Working remotely from your own home is now a reality for more and more people post COVID-19. Many of us have enjoyed this shift but the longer it goes the more we realize expanding our office gadgets may be needed as well. Anker’s new Work lineup is starting to fill some of those voids and the PowerConf S500 speaker is a must-have for those taking calls at home.
The PowerConf S500 is a sleek and solid piece of hardware. This conference device is well put together. Around the top, you have the speaker and mic arrays. These include four microphones with 32KHz of sampling rate to make sure voices never see a drop. You will also find the 1.55-inch speaker flanking the lid.
Just below the Anker logo is an LED-lit capacitive panel for your basic controls of audio levels and mic. There is a metal rim around the entire casing with another set of tactile buttons.
Calls and controls
Let’s dive further into the calling using the AnkerWork PowerConf S500. All calls that I’ve taken with the speaker have been without issues. All three methods of connection have worked great. That’s right, you can use USB-C and Bluetooth wireless options to utilize the PowerConf S500.
The third option is also Bluetooth, but it’s if your other devices don’t have it built into the included hardware. Underneath the PowerConf S500 is a Bluetooth adapter that came in handy for my work desktop which doesn’t have an internal wireless module.
The controls of calls and audio are just as thoughtfully laid out. As mentioned earlier the top houses capacitive buttons to get things done. You can raise or lower the volume, mute the mic, or take an incoming call straight from this panel.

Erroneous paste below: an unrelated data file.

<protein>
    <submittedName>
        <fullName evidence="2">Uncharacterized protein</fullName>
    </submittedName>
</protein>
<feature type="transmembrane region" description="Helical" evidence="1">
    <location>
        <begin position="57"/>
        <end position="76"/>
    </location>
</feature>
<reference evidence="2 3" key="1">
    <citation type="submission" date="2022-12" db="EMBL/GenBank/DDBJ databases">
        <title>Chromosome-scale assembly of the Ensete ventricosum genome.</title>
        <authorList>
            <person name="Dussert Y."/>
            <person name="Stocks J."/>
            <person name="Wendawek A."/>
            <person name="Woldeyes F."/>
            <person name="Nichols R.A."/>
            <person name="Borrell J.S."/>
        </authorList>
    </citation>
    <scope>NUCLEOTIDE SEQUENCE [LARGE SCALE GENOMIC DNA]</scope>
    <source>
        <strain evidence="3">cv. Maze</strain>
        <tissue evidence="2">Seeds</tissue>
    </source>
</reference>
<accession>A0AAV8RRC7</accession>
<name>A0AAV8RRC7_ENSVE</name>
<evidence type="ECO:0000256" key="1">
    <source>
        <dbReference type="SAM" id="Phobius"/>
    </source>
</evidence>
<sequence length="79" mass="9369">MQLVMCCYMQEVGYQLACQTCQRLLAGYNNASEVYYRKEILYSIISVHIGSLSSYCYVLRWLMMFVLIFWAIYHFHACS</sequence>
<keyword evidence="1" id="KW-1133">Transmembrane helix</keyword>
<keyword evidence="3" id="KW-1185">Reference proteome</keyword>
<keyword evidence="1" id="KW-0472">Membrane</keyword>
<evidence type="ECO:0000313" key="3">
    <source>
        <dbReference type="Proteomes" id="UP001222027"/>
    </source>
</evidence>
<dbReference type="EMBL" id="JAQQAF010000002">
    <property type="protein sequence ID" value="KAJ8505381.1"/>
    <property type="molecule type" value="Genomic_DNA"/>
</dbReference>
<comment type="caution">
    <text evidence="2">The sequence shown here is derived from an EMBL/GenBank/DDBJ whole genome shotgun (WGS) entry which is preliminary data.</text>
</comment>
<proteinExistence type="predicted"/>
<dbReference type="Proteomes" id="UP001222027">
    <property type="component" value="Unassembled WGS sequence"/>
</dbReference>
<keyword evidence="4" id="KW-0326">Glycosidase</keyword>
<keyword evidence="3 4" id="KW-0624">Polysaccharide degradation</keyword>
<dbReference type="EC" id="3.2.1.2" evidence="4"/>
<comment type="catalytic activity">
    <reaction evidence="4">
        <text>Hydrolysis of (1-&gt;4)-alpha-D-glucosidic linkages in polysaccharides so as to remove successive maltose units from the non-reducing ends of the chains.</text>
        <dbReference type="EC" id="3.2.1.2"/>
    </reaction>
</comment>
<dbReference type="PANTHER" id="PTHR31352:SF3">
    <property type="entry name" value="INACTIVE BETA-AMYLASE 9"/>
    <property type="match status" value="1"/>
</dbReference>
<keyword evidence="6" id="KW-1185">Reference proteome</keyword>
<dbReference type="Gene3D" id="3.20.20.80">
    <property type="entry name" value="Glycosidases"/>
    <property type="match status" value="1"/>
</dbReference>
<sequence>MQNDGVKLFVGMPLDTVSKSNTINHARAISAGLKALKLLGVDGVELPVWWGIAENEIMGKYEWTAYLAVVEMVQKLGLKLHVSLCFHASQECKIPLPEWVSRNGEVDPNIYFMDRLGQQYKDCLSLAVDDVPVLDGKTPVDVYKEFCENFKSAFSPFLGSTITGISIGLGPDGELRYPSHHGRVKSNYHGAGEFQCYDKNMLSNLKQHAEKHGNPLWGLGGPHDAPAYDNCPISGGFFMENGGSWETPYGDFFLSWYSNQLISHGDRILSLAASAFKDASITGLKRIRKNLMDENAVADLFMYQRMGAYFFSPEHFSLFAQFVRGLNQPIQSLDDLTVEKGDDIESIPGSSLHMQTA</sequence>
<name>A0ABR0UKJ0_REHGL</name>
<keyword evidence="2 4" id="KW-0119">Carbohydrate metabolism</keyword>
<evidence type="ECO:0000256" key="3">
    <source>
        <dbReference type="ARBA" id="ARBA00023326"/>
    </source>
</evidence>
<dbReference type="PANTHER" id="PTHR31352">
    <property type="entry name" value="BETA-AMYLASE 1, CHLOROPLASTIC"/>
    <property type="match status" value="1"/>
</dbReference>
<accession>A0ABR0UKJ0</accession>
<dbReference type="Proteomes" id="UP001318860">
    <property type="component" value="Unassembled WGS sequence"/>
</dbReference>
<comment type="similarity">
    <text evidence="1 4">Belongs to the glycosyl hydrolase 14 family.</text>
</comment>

All of these worked just as described in practice. I was able to control all the label features in Zoom, Microsoft Teams, and Google Meet. The same was also true on standard phone calls when wirelessly paired to my Pixel.
It uses adaptive VoiceRadar to determine the current speaker and hone in on that person. This focuses on noise-canceling to drown out the environment while amplifying the speaker’s voice to add clarity on the other end.
So what about the hardware buttons on the front? Three are pretty self-explanatory. You have power on and off, play/pause, and the Bluetooth pairing button. Long presses of the power button turn the speaker on and off. A single press of the play button starts or stops, playback. Finally, pressing the Bluetooth button sets the PowerConf S500 to pairing mode.
The second button from the right is a link mode switch. This allows two or more PowerConf S500 speakers to be linked together for larger audiences. Anker suggests that each speaker can properly handle chatter for around 10 people in most environments. So, if you know you’ll consistently be supporting calls with 15-20 folks in the room, another PowerConf might be worth it.
Anker rates the AnkerWork PowerConf S500 at 15 total hours of playback or calls. I’ve found that to be deadly accurate. I consistently get similar results with mixed use. This includes calls, video chats, and music playback.
Charging happens over a USB-C connection to the speaker. This doubles as the connection port if you want the lowest latency possible and keep it wired to your PC. A full charge took around four hours depending on the power source. It was slightly less when using a wall outlet adapter.
I genuinely like this market for Anker. Is it niche? Yeah, but it’s becoming the norm every day for people in the workforce. Anker has leveraged its history of making great consumer products into polished work devices like the PowerConf S500.
This conference speaking will surprisingly round out your home office or travel bag. But good things don’t come cheap. Full retail pricing is $220 on both AnkerWork’s website and Amazon. While it’s slightly past impulse purchase price tags, for the enterprise market this is more than competitive.